I’m casting a new TV show. Here are the two main characters:
Pete is the noblest man you will ever meet. He fights injustice at every step. He protects people. His end goal is peace and fairness. He will use force to achieve these goals, but only if he is provoked and will always exercise the upmost caution while using them.
Andy is a lunatic. He preys on the lives of innocent people. He has no reason. No motivation. No code. He just enjoys chaos.
Pete and Andy will be at odds. Good will face off against evil. Good will win.
Actually, I’m going to add in a third character, Chris.
Chris is a criminal. While he wished for a better life for his family, he found the “American Dream” a little harder to achieve than we are led to believe. Instead of working a dead-end job and going to bed hungry every night, he earns a lucrative living for his family by ruling the underworld. He is surprisingly good at using excessive force to achieve his specific goals, but chaos isn’t his end goal.
Chances are you are probably more intrigued by Chris than Pete or Andy, right?
Welcome to the golden age of anti-heroes.
Tune in to the most buzz worthy TV shows today and they probably star anti-heroes. We root for anti-heroes because we find it easier to root for flawed characters with a hint of morality. Their complex motivations make for more interesting characters. Arguments have been made that almost every popular anti-hero character today is influenced by Tony Saprano, even though the concept of an anti-hero existed before him (Michael Corleone, for example).
The Sapranos was such an influential show that we’ve seen a rise in these anti-heroes and a decline in the classic hero and villain. The lines are started to get blurred to the point that it is almost impossible to tell who is “good” and “bad” anymore.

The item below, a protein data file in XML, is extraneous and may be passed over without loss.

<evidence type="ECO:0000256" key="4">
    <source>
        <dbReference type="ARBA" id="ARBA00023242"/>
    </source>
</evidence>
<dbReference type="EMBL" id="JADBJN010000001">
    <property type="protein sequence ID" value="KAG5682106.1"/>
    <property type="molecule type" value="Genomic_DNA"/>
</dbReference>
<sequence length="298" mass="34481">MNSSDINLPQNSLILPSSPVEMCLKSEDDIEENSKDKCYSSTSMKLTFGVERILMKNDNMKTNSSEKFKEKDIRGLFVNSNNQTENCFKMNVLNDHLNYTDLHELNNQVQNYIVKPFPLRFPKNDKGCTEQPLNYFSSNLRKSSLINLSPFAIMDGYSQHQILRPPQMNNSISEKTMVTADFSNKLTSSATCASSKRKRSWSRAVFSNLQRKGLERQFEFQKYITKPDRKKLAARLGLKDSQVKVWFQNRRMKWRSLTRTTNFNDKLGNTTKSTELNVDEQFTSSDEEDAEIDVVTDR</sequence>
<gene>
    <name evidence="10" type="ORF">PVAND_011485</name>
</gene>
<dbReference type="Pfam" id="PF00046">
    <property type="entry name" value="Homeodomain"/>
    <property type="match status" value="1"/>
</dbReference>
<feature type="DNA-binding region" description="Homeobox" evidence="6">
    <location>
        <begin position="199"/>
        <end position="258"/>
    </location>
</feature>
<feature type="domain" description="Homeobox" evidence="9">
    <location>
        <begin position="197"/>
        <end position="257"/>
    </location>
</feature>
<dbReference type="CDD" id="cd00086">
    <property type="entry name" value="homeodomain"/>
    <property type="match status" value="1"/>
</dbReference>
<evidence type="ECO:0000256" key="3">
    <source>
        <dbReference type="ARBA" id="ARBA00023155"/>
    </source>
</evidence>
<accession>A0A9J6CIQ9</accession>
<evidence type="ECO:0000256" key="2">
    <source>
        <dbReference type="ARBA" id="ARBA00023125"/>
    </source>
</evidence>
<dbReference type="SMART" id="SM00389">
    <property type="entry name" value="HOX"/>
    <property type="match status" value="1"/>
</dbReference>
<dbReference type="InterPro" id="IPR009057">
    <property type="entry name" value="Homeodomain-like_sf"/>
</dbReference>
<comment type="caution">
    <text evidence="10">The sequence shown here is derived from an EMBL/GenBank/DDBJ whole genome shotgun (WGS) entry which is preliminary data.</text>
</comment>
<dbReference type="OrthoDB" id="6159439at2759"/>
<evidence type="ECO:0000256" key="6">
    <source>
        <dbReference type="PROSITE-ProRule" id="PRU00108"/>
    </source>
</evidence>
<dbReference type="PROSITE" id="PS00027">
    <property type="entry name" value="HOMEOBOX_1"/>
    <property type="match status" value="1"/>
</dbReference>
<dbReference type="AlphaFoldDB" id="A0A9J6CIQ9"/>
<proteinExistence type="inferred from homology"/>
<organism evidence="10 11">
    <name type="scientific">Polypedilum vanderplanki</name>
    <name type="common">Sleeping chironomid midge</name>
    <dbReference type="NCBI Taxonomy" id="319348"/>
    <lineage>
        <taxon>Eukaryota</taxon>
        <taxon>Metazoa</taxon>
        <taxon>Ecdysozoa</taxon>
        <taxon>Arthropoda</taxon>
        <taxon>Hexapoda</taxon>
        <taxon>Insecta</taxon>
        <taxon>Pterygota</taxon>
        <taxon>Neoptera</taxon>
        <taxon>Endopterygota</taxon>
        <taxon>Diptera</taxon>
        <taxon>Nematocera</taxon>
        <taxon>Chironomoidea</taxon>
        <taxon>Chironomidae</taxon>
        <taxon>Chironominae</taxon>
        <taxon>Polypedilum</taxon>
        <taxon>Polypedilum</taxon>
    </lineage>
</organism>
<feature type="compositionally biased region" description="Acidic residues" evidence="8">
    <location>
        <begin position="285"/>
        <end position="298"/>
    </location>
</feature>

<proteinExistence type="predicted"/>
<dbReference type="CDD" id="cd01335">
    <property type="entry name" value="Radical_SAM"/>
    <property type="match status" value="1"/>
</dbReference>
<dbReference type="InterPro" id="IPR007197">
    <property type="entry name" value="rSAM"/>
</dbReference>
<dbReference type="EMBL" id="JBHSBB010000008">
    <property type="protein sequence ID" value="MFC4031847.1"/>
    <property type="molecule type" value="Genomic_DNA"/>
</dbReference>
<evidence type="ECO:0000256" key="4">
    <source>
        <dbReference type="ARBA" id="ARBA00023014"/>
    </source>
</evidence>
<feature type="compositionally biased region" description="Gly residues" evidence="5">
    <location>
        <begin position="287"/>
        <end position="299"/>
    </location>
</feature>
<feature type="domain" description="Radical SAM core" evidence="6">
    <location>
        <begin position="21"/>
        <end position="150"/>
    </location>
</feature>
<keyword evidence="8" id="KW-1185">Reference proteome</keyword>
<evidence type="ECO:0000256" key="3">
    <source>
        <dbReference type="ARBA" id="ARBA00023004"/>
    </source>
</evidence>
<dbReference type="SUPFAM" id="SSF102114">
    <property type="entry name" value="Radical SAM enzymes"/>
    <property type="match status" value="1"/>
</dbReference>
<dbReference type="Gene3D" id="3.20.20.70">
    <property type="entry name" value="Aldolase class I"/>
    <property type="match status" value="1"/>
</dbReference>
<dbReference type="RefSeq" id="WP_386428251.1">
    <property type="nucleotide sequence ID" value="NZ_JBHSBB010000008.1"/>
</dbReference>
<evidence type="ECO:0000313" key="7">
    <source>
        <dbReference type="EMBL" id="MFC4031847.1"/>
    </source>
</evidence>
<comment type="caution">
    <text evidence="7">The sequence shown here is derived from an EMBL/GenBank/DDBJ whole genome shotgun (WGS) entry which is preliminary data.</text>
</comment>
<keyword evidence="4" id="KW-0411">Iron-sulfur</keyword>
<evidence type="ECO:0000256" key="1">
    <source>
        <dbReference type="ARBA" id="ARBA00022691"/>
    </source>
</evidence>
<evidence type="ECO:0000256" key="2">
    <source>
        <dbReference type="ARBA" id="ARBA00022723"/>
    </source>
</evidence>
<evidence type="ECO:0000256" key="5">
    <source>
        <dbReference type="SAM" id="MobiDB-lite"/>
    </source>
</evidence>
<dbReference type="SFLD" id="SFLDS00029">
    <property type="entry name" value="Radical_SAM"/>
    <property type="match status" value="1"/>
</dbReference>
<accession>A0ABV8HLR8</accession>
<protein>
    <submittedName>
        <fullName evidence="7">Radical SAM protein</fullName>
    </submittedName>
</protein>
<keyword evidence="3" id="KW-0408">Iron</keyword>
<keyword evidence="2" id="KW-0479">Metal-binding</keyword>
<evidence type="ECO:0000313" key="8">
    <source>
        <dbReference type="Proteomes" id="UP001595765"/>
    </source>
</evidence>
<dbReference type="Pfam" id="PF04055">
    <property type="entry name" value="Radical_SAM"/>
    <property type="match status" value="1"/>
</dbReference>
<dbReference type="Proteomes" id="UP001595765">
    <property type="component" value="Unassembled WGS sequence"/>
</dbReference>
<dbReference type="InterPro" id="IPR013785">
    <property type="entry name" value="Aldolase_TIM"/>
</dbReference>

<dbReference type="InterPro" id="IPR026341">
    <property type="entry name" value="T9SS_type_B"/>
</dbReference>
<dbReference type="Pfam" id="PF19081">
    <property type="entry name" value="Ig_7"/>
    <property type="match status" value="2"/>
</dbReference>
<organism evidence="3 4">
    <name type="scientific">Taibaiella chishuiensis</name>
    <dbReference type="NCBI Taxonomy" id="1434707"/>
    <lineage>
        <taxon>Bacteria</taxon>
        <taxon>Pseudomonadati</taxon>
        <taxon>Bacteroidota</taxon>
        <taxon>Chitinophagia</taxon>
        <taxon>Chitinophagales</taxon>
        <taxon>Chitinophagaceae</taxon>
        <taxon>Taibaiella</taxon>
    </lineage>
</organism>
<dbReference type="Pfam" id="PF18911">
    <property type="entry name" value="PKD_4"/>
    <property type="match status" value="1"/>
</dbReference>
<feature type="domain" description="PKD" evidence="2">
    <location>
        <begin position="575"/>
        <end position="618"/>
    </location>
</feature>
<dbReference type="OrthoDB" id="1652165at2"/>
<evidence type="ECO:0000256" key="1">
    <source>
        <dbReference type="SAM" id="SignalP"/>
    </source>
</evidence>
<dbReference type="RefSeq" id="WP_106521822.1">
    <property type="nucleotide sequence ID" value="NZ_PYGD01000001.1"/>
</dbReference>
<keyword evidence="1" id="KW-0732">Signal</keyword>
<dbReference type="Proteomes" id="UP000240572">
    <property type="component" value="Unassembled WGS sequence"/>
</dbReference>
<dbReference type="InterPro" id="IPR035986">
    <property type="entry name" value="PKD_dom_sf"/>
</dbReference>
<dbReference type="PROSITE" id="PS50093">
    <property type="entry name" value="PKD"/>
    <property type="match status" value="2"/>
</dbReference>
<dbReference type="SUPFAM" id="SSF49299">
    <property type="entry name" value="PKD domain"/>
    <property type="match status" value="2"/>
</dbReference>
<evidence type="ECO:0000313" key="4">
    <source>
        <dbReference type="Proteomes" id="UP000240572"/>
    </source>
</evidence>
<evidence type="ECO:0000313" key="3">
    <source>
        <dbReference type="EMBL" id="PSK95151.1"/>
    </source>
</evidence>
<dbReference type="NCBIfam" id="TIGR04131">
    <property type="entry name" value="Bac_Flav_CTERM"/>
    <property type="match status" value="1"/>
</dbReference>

Game of Thrones takes this concept to the extreme.
The show has its share of anti-heroes, as well as traditionally defined heroes and villains that end up being anything but.
Moving forward, I must warn you of semi-spoilers. I don’t reveal any plot details, but there is the possibility you could insinuate details from what follows.
Game of Thrones starts with a seemingly easily identifiable set of heroes and villains. We’re rooting for one family and against another. It’s not all that different from any other fantasy story. Just when you start to get into the groove of the story, Game of Thrones decides to throw every genera trope you’ve ever known out the window.
Heroes die and Villains thrive. Villains die before our mighty heroes have a chance to enact just revenge. Some of the villains slowly morph into anti-heroes. Some of the heroes slowly morph into villains. After a few books or seasons, it becomes increasingly difficult to decide who to root for.
If anti-hero shows like Breaking Bad or the Sapranos blurred the lines between good and bad, Game of Thrones has obliterated them. It’s almost breathtaking.
When these lines get torn down, and our heroes and villains cease to exist in the easily-definable terms of our past stories, all we really have left is a compelling narrative with now way to knowing how it will end.
Isn’t that what makes for the best TV?